In the next decade or so as Indonesia and others continue to punch out that self defeating mantra. It just an excuse to do nothing and doom millions will die of poverty, polluted water, pollution as the rest of the world looks on. Actually if you look at the state of Indonesia decade is probably on the high side of hope.

    Nonsense because it misses the point entirely. Whinge and stamp the feet all you like, the world is not going to change. At best it will shed a couple fo crocodile tears as the last tree falls. Much as it might be “feel good” tonic, the only people who can save Indonesia are Indonesians but don’t hold your breath.

  7. avatar Oigal says:
    April 16th, 2010 at 6:22 pm

    No its to say that to think that China, India etc can follow the same path as the “older developed” nations is simply not environmentally possible or sustainable. Only a fool would think otherwise.

    Yes, its not fair not just but it is a fact. To expect that the developed nations are going to “downsize” is just pipe smoking as well, humans ain’t that nice. Indonesia and other needs to find their own way to survive that differs from the traditional but I honestly doubt there is the desire, ability or intent.

  8. avatar Dikkiman Sujengkol says:
    April 16th, 2010 at 6:37 pm

    I agree it’s a fact that the world can’t take it.

    But here’s another fact: China and Indonesia (and probably India) are powering up with dirty coal. Indonesia’s ‘crash’ power program – adding 10,000 MW by this year was all coal. Chinese companies mostly financed it. There’s another 10,000 MW project slated to go.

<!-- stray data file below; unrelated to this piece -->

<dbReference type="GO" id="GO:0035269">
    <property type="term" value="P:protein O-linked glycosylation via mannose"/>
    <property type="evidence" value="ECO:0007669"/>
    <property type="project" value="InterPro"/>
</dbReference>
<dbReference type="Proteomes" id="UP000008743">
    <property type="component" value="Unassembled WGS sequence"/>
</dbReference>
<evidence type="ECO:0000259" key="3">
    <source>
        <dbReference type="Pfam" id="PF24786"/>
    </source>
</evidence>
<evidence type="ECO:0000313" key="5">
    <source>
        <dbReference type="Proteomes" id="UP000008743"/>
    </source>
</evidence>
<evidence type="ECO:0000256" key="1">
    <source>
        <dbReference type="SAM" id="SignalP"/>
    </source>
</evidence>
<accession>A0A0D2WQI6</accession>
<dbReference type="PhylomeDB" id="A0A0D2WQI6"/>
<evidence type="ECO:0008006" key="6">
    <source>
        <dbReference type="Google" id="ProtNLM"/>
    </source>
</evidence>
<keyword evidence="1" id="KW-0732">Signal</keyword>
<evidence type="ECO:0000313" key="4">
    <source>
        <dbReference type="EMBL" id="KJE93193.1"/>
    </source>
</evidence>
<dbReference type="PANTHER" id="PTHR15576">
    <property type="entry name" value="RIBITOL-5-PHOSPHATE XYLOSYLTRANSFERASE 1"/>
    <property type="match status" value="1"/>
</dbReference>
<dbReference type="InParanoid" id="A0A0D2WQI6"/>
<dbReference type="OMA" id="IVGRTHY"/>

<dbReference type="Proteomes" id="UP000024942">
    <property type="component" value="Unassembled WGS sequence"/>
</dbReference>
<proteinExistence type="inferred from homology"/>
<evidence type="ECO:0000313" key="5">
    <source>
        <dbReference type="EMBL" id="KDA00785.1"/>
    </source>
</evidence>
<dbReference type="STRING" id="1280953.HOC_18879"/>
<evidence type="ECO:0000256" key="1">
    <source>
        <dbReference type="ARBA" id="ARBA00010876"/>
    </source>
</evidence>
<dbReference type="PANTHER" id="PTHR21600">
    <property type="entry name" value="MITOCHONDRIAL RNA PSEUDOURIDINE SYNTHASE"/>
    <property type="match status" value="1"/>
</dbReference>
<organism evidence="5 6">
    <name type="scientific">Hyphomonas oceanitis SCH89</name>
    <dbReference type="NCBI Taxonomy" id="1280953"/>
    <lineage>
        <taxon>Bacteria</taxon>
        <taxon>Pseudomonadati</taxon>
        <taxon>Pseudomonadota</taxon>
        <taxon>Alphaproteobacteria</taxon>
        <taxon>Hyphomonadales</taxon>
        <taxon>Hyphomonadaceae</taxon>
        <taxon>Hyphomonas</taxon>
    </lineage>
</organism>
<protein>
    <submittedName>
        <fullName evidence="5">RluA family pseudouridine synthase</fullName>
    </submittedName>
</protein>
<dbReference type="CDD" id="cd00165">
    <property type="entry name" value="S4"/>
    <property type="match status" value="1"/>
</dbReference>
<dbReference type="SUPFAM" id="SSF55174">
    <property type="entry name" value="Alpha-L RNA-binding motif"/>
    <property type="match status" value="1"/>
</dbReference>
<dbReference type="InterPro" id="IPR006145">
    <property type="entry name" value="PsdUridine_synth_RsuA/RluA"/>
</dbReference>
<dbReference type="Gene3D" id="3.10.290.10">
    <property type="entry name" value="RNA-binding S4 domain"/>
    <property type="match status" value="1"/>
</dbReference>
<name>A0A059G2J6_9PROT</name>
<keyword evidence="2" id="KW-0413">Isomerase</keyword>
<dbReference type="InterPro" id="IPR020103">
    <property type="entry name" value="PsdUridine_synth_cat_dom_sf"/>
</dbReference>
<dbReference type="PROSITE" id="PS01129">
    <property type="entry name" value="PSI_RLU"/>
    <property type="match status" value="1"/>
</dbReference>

They’re gonna go ahead and do it. Better get ready.

  9. avatar bs says:
    April 16th, 2010 at 7:54 pm

    Oh come on, killing off all the cows would reduce more CO2 emissions than the couple of coal burning plants. I don’t like these plants too (horizon pollution), but Indonesians don’t have many alternatives and the Malthus like climate predictions are just impossible anyway.
    But what do you expect the Indonesian government to do? Build nuclear power plants on fault lines?

  10. avatar Oigal says:
    April 17th, 2010 at 6:24 am

    Indeed Dikki, indeed.

    That’s my point, I doubt humans (all) of us are smart enough to do anything about it.

    The most logical thing would be for the developed world to fund the developing world to hold their forests and environment instead on the short term return on pillage and plunder.
    However, we have all seen how the REDD scheme builds mansions in Jakarta and does not much for trees. Can anyone really account for the billions of dollars of environmental funds alreayd channeled into Indonesia? Can anyone really think the Indonesian Government is serious about the environment when you have just have to think of mud flows courtesy of the politically connected vampires. At local level how serious can we be as we glance at the Jakarta river systems and the trash tossed on the roads and river system.